Gastric carcinomas in the Tervueren shepherd and Groenendaelers.
An update on the current research unravelling the genetic cause of gastric carcinomas in the Tervueren Shepherd and Groenendaelers.
Sanne Hugen (DVM) and Paul Mandigers (DVM, PhD)
Dr. P.J.J. Mandigers. DVM, PhD, Dip ECVN, Dip RNVA - Internal Medicine
European Board Certified Specialist EBVS
Department of Clinical Sciences of Companion Animals, Faculty of Veterinary Medicine, Utrecht University, PO BOX 80.154, 3508 TD Utrecht, The Netherlands
Dr. Paul Mandigers (projectleader)
Drs. Sanne Hugen (promovenda)
Dr. Peter Leegwater – geneticist
Dr. Hille Fieten – geneticist
Prof. dr. Jan Willem Hesselink (Promotor)
As of 2003 Paul Mandigers has been engaged in mapping the incidence of gastric carcinomas in the Belgian Shepherd. Being the owner of a Malinois and Tervueren Paul started to identify cases and sample them for DNA extraction. In 2012, with the help of the Nederlandse Vereniging voor de Belgische Herder (NVBH) and the charity foundation Dutch Cancer Foundation for Animals (NKFvD), we started a PhD project (with Sanne Hugen, DVM and owner of a Groenendaeler as PhD student) to investigate the genetic cause of gastric carcinoma’s in the Tervueren shepherd and Groenendaeler. In this paper we will try to shed some light on where we are now and what challenges we are facing.
Stomach cancer is unfortunately a big problem and potential threat to the breed. Based on a survey performed in 2009 and a more recent one in 2013 we sadly conclude that, despite the current selection, that the frequency does not drop.1,2 There are two major reasons for this. First of all the disease affects mainly older dogs. Exact knowledge on the dogs we are using might be incomplete or worse we are using dogs that get affected at older age. This means that we might have used dogs that were affected or closely related to affected dogs. And the inheritance is complex. Based on our statistical analyses using the pedigree data from all long-haired Belgian Shepherds, diseased and healthy dogs, we must conclude that there is a clear genetic component. However we are not looking at a simple monogenetic disorder. Other factors play a role. And this is problematic as gastric carcinoma, is based on our data, a serious treat for the breed. The identified number of cases is around 2%, but most likely the death rate due to GC is around 4%. And these are only the affected animals. In an earlier study we calculated the heritability grade to be 0.2%.1 Hence there is room for selection but it might not be easy.
What did we do so far?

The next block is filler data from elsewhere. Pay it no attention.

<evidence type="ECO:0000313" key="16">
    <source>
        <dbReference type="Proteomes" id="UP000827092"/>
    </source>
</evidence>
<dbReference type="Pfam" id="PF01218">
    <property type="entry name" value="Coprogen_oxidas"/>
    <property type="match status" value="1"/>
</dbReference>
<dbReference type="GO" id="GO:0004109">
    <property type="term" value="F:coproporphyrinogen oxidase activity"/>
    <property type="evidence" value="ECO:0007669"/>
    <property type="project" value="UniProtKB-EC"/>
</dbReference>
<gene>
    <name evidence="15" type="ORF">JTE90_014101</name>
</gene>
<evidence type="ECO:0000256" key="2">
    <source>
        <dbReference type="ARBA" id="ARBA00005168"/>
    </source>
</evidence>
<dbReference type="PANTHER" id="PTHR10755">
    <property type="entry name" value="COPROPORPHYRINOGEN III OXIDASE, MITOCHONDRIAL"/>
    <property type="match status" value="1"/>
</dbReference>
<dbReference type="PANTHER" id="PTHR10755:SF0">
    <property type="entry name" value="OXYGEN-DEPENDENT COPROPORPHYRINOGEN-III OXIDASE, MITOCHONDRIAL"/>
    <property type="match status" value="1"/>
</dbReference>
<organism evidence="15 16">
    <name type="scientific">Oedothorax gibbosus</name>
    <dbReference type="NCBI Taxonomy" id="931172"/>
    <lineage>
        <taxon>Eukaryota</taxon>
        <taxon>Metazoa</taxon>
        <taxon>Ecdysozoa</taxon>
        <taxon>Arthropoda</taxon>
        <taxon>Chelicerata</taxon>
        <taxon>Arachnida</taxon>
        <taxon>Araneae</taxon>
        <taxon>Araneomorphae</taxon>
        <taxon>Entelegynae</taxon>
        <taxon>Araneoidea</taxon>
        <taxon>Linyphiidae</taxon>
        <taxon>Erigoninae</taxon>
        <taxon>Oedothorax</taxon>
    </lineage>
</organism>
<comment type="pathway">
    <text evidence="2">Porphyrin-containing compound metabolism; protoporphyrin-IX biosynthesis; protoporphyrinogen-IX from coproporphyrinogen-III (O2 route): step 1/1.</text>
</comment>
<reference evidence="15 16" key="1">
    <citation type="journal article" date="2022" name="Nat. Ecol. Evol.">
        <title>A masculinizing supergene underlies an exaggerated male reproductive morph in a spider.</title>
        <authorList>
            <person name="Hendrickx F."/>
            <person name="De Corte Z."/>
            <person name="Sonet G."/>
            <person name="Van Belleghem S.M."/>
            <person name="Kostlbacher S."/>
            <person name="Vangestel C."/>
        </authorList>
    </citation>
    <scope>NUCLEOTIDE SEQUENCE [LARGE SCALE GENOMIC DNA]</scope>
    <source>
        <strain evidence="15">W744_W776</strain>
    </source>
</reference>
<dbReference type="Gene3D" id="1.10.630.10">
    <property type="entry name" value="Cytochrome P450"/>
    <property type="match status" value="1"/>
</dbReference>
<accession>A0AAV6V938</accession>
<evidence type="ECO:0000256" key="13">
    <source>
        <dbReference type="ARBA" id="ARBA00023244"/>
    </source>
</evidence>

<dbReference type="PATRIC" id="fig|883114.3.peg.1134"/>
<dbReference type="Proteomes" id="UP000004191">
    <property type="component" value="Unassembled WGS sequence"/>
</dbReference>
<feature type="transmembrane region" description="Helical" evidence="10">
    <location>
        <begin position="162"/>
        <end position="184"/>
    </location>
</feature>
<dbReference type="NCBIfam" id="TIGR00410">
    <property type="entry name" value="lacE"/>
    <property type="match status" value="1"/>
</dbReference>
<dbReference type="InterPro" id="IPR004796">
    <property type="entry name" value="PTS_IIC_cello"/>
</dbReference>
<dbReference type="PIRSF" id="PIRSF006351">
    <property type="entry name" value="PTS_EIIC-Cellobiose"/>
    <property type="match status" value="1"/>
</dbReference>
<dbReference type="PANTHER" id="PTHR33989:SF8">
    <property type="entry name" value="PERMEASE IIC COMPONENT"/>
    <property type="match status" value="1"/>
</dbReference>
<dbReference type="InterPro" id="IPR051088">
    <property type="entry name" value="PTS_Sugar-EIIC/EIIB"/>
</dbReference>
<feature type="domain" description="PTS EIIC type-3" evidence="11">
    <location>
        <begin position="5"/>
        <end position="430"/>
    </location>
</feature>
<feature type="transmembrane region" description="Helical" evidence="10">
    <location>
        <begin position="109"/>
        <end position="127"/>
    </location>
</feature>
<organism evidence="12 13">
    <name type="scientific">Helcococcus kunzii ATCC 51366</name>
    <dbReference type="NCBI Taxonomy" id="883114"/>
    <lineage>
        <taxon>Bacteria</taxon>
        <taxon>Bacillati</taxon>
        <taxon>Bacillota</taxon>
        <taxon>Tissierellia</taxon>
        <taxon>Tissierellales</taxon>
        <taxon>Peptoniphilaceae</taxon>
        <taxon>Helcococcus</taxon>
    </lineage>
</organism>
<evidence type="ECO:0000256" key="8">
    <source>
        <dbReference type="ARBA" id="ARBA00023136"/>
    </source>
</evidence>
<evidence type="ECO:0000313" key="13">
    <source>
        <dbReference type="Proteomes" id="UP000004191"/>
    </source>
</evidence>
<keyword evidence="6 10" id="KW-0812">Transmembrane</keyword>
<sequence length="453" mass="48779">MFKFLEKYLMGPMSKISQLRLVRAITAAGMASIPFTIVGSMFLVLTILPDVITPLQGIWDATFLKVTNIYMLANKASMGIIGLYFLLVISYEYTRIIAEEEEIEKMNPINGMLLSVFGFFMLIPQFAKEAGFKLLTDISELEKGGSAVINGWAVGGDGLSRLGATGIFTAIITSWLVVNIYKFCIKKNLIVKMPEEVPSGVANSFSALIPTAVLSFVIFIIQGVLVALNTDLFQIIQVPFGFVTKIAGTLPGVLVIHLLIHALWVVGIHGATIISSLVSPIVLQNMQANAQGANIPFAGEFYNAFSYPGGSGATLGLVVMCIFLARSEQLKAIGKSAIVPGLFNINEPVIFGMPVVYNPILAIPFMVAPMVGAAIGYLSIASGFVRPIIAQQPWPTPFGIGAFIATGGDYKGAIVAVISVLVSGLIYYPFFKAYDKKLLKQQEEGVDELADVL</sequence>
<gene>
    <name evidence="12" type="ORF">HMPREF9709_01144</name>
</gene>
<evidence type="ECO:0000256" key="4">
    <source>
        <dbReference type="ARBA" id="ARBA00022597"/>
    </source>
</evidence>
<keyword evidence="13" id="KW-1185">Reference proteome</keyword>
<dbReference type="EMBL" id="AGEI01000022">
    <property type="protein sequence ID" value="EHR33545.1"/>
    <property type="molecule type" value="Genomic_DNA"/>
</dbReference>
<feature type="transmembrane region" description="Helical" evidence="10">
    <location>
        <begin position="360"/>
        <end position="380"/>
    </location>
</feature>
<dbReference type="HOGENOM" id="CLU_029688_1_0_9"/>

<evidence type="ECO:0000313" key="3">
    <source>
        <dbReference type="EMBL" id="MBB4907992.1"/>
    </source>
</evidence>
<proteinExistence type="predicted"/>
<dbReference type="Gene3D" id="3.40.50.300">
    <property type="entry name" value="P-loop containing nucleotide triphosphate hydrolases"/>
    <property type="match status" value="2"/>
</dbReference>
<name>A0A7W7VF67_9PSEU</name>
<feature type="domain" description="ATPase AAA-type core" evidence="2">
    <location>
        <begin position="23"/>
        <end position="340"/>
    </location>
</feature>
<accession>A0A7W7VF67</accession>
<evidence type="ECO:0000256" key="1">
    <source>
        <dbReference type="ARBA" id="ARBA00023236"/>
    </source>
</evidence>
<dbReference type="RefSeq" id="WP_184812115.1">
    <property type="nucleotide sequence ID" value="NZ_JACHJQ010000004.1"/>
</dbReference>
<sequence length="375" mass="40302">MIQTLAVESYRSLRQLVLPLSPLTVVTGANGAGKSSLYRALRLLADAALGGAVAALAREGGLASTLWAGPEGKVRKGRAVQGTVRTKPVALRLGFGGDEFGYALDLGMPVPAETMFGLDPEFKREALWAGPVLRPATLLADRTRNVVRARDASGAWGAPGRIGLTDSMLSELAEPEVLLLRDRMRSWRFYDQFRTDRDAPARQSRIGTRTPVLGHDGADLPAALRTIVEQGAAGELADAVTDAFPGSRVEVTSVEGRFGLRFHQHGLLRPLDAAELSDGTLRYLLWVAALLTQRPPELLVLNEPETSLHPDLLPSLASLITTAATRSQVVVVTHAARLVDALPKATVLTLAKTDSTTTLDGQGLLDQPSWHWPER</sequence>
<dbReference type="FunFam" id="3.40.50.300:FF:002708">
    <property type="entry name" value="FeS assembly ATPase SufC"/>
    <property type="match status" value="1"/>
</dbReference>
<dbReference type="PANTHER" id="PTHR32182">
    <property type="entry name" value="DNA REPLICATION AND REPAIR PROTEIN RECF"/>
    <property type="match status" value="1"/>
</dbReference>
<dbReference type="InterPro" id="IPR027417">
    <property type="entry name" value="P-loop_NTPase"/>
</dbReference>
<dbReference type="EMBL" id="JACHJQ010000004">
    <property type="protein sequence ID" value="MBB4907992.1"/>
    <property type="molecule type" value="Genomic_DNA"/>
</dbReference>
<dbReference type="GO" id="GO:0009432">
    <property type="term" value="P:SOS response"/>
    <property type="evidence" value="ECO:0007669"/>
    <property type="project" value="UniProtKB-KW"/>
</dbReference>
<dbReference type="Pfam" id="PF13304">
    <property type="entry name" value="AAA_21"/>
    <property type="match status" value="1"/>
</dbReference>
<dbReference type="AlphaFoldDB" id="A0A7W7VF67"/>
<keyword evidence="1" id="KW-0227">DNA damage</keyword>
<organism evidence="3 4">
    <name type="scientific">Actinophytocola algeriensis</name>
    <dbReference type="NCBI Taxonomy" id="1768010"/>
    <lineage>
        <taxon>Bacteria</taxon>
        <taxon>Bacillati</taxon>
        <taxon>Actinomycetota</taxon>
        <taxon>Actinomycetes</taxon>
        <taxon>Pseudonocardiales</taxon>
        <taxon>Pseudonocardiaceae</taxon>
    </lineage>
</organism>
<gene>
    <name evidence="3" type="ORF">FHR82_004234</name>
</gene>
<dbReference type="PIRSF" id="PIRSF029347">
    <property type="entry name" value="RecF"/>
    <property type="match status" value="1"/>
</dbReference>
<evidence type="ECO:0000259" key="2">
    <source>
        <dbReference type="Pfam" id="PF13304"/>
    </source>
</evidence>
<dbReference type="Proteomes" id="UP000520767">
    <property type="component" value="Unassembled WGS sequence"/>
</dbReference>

We have so far identified over 200, Dutch, cases. From 120 of these dogs we have obtained a full history, DNA isolated as well as gastric carcinoma tissue. Next to this we have a dataset of over 160, thanks to the efforts of many volunteers, control dogs that were, at the time of sampling, healthy and had no stomach upset.
To gain greater insight into gastric cancer in all its facets we conducted an extensive literature review.2 In this review the knowledge of gastric cancer in humans is taken into account and compared. This provides many insights into possible relevant aspects of the dog. If you are interested in the full article, please let us know. We send it to you like.
As written above we have a full history of most cases and healthy controls. This type of information is for our epidemiological study, and phenotyping, very important. Last year we re-evaluated the histology of all cases and this helped us phenotype them as well. We will publish this study in the near future.
When it comes to research into the genes and genetic factors that are involved in GC we performed last year a GWAS on 48 animals and 48 controls. We compared the coding DNA of cases and healthy dogs. We found two regions of interest. We analysed all genes of interest in these two regions but up to now we did not find a significant abnormality. So sadly enough none of the possible candidate genes in these two regions were affected. It does not say it isn’t there.
What are we doing now?
We can increase the power of our GWAS by adding another 48 cases and 48 healthy dogs. But we will also do a so-called full genomic analysis of a few highly selected cases and controls. We expect that this type of research will help us to go future in getting away from this disease.
Research investigation such a difficult disease can only be done if we have funding. The charity foundation NKFvD has supported us generously with over 30.000 euro but that has not been enough. At the moment we need, to complete the study, at least 36.000 euro.
It is for this reason that we started out to cry for help. Please donate. If each Belgian Shepherd owner would donate 10 or 20 euro we would be able to finish our study and help this beautiful breed. We have set up a bank account for this project.
The bank account details are:
NL 52 ABNA 0970301391
2. Hugen S, Thomas RE, German AJ, Burgener, IA and Mandigers PJJ. Gastric carcinoma in canines and humans, a review. Vet Comp Oncol 2016. August.